After 9/11, Maryland’s county executives were called to Annapolis to talk about security concerns, but Frederick County was excluded because it has a commission form of government. Sue Hecht, a former state delegate, recalled the snub to members of the charter writing board earlier this week.
“Still today, we are not seen as strongly as the big eight,” Hecht said. “This [charter] will put us where we need to be.”
Hecht was among about 50 people who showed up at Winchester Hall for a public hearing on the draft of the 30-page charter document, a blueprint for a home rule form of county government. Charter home rule would give the county more autonomy over how it governs itself. The commission form of government, in place in Frederick County since 1851, limits legislation that commissioners can pass, and gives more authority to the Maryland General Assembly.
In the late 1950s and again in 1991, county residents voted down a charter. In 1991, 67 percent opposed a charter government.
A nine-member committee wrote and refined the charter document in the past 16 months, and once approved, it will appear on the November ballot. If charter passes in November, voters will elect a county executive, five council members representing five county districts, and two at-large members.
Joan Acquilino, a member of the board, said after the meeting that Hecht’s comment about Frederick County’s exclusion from a state discussion on security issues after 9/11 really resonated with her.
“Frederick County never got called to the table with the governor talking about safety and security statewide,” Acquilino said. “If, for nothing else, that’s reason to go with charter.”
The charter board will vote on the charter in the next month, but likely will tweak some portions of the draft in response to comments made at the public hearing, Acquilino said.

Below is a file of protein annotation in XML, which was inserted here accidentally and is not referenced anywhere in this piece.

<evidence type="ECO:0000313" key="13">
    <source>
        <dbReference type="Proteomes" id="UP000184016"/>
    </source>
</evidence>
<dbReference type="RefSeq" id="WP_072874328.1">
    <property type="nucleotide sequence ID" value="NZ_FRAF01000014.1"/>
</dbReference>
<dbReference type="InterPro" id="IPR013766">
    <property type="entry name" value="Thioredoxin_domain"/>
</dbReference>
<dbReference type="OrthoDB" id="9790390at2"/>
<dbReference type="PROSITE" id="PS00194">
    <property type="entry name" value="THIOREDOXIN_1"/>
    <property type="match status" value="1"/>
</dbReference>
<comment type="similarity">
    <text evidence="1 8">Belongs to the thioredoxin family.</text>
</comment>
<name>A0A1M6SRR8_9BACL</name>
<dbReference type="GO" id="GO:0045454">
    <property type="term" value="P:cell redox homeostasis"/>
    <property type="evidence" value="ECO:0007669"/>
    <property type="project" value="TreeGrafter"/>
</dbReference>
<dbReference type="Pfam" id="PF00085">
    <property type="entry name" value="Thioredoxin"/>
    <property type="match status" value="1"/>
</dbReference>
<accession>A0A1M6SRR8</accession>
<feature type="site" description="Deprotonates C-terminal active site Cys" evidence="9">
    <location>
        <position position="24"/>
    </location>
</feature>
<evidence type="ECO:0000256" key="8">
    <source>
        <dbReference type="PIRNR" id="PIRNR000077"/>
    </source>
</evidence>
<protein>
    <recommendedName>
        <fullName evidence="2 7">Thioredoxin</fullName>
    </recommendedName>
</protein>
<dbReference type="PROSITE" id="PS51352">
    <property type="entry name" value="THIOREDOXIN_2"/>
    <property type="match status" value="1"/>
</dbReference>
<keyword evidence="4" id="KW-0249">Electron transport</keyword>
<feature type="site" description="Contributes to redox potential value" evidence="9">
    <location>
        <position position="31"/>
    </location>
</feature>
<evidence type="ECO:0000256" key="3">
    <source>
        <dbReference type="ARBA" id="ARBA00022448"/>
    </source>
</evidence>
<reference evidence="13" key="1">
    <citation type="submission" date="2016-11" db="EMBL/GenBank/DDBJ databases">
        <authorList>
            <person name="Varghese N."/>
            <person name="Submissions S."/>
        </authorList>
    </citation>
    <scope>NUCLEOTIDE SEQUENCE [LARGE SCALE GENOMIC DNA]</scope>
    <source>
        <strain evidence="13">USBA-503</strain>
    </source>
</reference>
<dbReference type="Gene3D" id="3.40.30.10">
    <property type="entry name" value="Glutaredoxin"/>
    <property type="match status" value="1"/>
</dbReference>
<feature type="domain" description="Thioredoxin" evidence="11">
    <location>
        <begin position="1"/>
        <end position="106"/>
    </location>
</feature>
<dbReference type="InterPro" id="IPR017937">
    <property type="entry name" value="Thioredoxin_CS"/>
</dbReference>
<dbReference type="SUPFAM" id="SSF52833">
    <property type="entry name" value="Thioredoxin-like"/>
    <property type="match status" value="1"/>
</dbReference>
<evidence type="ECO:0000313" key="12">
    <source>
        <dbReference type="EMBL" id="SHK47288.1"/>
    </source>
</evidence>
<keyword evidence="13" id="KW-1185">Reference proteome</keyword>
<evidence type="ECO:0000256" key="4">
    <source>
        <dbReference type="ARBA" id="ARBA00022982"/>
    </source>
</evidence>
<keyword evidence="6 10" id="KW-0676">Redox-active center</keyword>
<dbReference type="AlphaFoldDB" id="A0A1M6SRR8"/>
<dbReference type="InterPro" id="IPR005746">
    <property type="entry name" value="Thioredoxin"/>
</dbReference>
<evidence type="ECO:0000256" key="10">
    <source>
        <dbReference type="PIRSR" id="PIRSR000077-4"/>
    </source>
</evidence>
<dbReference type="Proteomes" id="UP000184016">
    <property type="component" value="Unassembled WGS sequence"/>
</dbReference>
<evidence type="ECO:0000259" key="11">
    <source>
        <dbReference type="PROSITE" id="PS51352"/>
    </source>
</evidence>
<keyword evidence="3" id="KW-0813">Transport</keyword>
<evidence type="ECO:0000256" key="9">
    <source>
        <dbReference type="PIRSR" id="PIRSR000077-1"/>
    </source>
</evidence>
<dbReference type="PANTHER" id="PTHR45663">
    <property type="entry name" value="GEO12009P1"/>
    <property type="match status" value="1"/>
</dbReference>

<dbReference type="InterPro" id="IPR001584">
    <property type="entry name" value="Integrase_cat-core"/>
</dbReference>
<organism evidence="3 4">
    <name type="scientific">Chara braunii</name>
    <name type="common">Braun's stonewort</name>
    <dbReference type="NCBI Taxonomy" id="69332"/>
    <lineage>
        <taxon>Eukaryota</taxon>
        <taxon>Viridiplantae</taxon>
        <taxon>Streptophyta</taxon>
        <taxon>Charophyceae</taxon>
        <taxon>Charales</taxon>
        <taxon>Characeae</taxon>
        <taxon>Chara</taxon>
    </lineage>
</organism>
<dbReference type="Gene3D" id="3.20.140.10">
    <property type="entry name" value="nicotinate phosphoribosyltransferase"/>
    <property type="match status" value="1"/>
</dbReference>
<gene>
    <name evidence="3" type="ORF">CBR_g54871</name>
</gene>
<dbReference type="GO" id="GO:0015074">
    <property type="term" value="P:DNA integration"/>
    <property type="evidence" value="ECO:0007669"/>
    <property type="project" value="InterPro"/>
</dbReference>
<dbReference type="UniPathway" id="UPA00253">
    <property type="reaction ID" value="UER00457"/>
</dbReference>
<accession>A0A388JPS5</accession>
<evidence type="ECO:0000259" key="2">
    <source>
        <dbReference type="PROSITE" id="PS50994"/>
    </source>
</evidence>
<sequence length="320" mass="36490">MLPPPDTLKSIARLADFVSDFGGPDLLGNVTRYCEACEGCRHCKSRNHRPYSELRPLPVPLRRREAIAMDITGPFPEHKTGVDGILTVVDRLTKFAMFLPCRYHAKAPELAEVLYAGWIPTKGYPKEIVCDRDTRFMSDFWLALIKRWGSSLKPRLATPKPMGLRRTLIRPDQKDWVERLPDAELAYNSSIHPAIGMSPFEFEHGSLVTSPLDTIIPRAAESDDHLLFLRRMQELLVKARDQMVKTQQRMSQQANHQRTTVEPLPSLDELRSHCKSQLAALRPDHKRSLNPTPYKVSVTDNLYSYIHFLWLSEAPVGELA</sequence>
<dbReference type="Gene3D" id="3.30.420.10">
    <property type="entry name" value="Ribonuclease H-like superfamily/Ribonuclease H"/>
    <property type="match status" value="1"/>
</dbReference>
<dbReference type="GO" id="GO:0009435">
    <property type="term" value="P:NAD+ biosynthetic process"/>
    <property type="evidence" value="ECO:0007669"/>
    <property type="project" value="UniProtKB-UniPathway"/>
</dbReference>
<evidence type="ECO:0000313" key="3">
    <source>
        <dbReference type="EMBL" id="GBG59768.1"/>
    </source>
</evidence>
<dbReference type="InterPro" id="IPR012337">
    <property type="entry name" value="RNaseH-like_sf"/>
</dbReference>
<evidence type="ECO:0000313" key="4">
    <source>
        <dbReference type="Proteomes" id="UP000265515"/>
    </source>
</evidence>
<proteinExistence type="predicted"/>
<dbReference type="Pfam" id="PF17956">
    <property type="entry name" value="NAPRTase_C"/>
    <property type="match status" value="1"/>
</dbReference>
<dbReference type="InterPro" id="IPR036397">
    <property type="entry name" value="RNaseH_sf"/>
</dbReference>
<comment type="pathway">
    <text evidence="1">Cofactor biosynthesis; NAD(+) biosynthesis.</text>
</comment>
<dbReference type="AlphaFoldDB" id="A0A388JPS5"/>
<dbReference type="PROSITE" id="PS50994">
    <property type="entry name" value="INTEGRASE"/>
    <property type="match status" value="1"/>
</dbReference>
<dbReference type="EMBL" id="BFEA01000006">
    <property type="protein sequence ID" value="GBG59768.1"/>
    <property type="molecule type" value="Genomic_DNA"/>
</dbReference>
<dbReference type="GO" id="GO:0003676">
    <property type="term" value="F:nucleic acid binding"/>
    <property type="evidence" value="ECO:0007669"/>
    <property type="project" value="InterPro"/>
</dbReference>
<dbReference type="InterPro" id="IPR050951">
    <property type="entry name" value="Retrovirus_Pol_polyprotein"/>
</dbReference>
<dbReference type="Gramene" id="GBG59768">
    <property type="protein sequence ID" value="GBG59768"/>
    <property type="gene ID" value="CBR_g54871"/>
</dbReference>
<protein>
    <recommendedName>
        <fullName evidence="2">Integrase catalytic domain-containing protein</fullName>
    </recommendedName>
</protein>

The dozen people who spoke up during the hearing were in favor of charter, but had concerns about the salary for council members, budget authority of the county executive, and referendum. In the draft document, the county executive presents a budget to the council members who can only delete or decrease budget items, not add anything. Many speakers called for a process that allows for more negotiation and compromise.
“The budget issue surprised me slightly, but that can be tweaked or fixed. We haven’t talked about it, but walking out that night, we thought we could do something that might appease people,” Acquilino said.
The salary for the county executive is listed at $95,000 with a two-term limit, while council members can serve up to three terms and will earn $22,000. The salary gap, some said, sends the wrong message.
Valerie Dale of New Market told the charter board that she had “serious concerns” about the pay discrepancy. Frederick city alderman make $25,000, and county officials should make more. “The message is that the council member’s job is less important than the other equivalent jobs on the board of aldermen,” Dale said.
Linda Norris-Waldt, a 2010 commissioner candidate and charter board applicant, praised the document and charter government for making government more efficient. The current form of government, she said, moves as “slow as molasses.”
“It’s time to move on to bigger and better things,” Norris-Waldt said.
The charter board meets next at 7 p.m. on Tuesday, July 10 at Winchester Hall. To read the charter draft, visit www.frederickcountymd.gov.